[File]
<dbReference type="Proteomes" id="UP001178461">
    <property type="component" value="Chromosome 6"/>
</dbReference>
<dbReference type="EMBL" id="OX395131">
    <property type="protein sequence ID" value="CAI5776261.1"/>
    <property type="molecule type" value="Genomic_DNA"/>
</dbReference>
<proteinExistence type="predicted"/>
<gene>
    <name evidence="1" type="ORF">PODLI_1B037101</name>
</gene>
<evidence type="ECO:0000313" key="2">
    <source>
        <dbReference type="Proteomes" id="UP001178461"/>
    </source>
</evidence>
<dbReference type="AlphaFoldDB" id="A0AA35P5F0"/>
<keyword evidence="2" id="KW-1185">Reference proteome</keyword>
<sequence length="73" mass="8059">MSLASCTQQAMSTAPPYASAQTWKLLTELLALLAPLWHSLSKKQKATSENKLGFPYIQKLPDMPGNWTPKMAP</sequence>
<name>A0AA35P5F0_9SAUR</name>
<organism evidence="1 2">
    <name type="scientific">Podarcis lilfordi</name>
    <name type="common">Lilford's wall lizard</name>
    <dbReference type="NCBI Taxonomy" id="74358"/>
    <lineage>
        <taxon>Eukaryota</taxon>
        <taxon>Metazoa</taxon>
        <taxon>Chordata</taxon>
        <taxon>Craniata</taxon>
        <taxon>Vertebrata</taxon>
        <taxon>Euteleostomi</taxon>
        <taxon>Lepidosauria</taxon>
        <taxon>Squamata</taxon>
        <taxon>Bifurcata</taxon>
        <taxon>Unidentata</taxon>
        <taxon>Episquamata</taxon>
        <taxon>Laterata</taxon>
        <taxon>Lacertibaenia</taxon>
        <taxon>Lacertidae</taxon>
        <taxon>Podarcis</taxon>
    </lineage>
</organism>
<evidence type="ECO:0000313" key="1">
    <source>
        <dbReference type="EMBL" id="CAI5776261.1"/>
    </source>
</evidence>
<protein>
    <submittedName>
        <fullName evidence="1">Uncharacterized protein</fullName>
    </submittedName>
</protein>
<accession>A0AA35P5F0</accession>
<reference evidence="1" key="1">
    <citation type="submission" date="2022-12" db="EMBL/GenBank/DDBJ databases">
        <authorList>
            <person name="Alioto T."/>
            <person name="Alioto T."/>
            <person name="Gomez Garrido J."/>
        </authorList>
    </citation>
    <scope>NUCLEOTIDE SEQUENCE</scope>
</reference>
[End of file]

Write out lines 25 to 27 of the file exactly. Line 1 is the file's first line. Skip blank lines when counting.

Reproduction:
    <lineage>
        <taxon>Eukaryota</taxon>
        <taxon>Metazoa</taxon>